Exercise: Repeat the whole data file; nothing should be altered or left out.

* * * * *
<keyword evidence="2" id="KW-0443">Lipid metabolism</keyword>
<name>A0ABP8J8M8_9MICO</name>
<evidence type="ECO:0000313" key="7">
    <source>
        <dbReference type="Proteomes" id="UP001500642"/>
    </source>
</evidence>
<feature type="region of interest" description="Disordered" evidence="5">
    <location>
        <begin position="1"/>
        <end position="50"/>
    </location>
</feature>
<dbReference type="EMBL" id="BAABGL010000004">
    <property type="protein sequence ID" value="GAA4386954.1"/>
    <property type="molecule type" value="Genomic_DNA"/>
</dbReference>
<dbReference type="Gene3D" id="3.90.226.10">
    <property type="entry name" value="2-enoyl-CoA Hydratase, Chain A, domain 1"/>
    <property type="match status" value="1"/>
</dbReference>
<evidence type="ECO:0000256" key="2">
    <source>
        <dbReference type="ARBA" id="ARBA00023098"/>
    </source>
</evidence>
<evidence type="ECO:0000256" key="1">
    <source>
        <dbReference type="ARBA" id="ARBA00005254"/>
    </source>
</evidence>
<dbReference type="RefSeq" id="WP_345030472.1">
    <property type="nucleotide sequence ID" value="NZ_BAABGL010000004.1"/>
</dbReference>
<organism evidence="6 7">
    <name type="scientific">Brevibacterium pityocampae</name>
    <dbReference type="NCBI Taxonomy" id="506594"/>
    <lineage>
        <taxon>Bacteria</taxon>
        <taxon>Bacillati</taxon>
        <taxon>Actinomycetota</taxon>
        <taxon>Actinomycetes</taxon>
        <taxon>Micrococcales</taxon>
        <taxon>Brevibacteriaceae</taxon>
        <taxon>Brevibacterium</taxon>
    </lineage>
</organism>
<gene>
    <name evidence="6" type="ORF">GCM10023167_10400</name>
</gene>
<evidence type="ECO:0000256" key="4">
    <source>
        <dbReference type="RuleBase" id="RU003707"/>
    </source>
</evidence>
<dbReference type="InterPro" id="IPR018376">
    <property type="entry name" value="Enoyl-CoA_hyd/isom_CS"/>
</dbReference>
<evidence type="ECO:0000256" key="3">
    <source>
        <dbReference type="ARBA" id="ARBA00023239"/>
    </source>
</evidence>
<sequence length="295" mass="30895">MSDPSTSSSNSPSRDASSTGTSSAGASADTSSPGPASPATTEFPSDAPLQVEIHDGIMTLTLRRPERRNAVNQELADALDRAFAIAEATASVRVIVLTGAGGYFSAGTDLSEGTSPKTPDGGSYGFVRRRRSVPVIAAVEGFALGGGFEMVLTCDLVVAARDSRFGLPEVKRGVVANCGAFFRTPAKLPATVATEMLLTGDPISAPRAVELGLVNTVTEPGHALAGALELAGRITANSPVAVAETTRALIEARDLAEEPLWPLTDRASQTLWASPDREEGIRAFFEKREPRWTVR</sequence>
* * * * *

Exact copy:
<keyword evidence="2" id="KW-0443">Lipid metabolism</keyword>
<name>A0ABP8J8M8_9MICO</name>
<evidence type="ECO:0000313" key="7">
    <source>
        <dbReference type="Proteomes" id="UP001500642"/>
    </source>
</evidence>
<feature type="region of interest" description="Disordered" evidence="5">
    <location>
        <begin position="1"/>
        <end position="50"/>
    </location>
</feature>
<dbReference type="EMBL" id="BAABGL010000004">
    <property type="protein sequence ID" value="GAA4386954.1"/>
    <property type="molecule type" value="Genomic_DNA"/>
</dbReference>
<dbReference type="Gene3D" id="3.90.226.10">
    <property type="entry name" value="2-enoyl-CoA Hydratase, Chain A, domain 1"/>
    <property type="match status" value="1"/>
</dbReference>
<evidence type="ECO:0000256" key="2">
    <source>
        <dbReference type="ARBA" id="ARBA00023098"/>
    </source>
</evidence>
<evidence type="ECO:0000256" key="1">
    <source>
        <dbReference type="ARBA" id="ARBA00005254"/>
    </source>
</evidence>
<dbReference type="RefSeq" id="WP_345030472.1">
    <property type="nucleotide sequence ID" value="NZ_BAABGL010000004.1"/>
</dbReference>
<organism evidence="6 7">
    <name type="scientific">Brevibacterium pityocampae</name>
    <dbReference type="NCBI Taxonomy" id="506594"/>
    <lineage>
        <taxon>Bacteria</taxon>
        <taxon>Bacillati</taxon>
        <taxon>Actinomycetota</taxon>
        <taxon>Actinomycetes</taxon>
        <taxon>Micrococcales</taxon>
        <taxon>Brevibacteriaceae</taxon>
        <taxon>Brevibacterium</taxon>
    </lineage>
</organism>
<gene>
    <name evidence="6" type="ORF">GCM10023167_10400</name>
</gene>
<evidence type="ECO:0000256" key="4">
    <source>
        <dbReference type="RuleBase" id="RU003707"/>
    </source>
</evidence>
<dbReference type="InterPro" id="IPR018376">
    <property type="entry name" value="Enoyl-CoA_hyd/isom_CS"/>
</dbReference>
<evidence type="ECO:0000256" key="3">
    <source>
        <dbReference type="ARBA" id="ARBA00023239"/>
    </source>
</evidence>
<sequence length="295" mass="30895">MSDPSTSSSNSPSRDASSTGTSSAGASADTSSPGPASPATTEFPSDAPLQVEIHDGIMTLTLRRPERRNAVNQELADALDRAFAIAEATASVRVIVLTGAGGYFSAGTDLSEGTSPKTPDGGSYGFVRRRRSVPVIAAVEGFALGGGFEMVLTCDLVVAARDSRFGLPEVKRGVVANCGAFFRTPAKLPATVATEMLLTGDPISAPRAVELGLVNTVTEPGHALAGALELAGRITANSPVAVAETTRALIEARDLAEEPLWPLTDRASQTLWASPDREEGIRAFFEKREPRWTVR</sequence>